Hiking Survival TipsIt may seem a bit early to worry about winter storms. But, here in New England we know the weather is very unpredictable. A heavy winter storm in northern Connecticut took out power for many days, and that storm was in October. If you’re one of the many ‘outdoorsy’ types who likes to stay active year round, it’s time to take note of hiking safety. Begin prepared for a storm is key to survival, especially if hiking in challenging terrain. Storms can come in quickly and turn an afternoon into a dangerous condition.


Hiking Survival Gear

Here are just a few tips from Trails.com, also a great resource to find trails in your area, maps, articles and member forums.

Never hike without a daypack containing emergency gear:
• Compact survival kit with first aid supplies
• Compass, Maps
• Metal cup (for drinking and heating water)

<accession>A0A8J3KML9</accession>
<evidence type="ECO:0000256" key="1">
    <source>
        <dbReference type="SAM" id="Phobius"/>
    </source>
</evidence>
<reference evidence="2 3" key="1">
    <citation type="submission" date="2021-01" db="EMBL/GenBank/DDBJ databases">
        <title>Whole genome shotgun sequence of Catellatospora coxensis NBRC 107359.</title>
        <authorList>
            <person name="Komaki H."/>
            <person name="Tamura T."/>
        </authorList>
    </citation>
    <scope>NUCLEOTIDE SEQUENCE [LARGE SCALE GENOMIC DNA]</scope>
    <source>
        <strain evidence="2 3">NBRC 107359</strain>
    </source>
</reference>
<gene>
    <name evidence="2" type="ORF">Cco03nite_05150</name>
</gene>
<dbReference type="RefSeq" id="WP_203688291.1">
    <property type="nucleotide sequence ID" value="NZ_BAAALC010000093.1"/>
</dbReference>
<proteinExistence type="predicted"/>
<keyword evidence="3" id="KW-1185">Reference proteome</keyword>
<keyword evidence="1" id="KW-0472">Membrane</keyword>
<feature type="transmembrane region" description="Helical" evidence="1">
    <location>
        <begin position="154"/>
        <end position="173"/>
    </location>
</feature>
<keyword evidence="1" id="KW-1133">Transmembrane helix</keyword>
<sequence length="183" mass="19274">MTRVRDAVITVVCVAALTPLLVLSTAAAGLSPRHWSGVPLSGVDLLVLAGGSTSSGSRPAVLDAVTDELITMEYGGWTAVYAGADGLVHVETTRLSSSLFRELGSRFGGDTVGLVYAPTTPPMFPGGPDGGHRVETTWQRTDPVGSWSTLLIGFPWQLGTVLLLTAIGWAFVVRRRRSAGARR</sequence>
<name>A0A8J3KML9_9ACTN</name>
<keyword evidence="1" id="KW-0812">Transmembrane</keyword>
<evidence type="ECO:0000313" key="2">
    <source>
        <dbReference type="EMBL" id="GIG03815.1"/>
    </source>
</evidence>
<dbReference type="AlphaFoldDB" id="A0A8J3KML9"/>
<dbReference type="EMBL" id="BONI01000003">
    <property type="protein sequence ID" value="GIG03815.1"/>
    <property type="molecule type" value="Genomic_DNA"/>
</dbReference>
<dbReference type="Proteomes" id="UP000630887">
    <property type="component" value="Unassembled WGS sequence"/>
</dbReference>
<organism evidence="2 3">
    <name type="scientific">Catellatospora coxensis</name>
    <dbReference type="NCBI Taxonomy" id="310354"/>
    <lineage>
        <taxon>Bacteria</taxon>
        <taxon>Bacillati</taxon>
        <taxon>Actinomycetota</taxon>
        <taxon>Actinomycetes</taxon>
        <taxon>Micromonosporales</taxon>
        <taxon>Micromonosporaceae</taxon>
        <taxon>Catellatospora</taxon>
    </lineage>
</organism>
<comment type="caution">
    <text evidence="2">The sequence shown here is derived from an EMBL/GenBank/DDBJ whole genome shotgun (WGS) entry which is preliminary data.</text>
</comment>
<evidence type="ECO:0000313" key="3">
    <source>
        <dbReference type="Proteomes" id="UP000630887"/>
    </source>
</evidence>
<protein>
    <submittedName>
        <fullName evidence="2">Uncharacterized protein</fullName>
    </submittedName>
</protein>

• Waterproof clothing
• Energy food  (especially salty foods, bullion cubes, dark chocolate)
• Electrolyte replacement fluid or powder
• Drinking water
• Flashlight with extra batteries
• Candle
• Storm-proof fire-starters
• Storm-proof matches
• 1-2 Large heavy duty leaf bags
• 2 plastic shopping bags
• 12 strong rubber bands
• 3 or more packages of air-activated hand warmers

Hiking Survival Tips

Hypothermia comes on quickly and can cause death, staying dry is the #1 survival skill.
• Layer up and put on a waterproof jacket before your clothing becomes wet.
• Cut a slot into the bottom of the shopping bags, pull over boots and secure with rubber bands.
• Cut a head-sized slot in the bottom of a leaf bag and pull it over your head.
• Find or build a shelter.
• Make a fire.
• Heat water and drink bullion or warm water. Do not drink snow or ice water.

Did you find this information helpful?

Sign up for our Dr.’s Blog Newsletter!

By subscribing, you’ll receive new articles from The Doctor’s Blog, Specials and Promotional news and great healthy recipes. We value your privacy and will never share your email address.

Sign Up Today!

Information provided on this website and in the Doctor’s Blog is for informational and educational purposes only. It is not intended as and does not substitute for medical advice. Please consult your health care professional for evaluation of your individual case.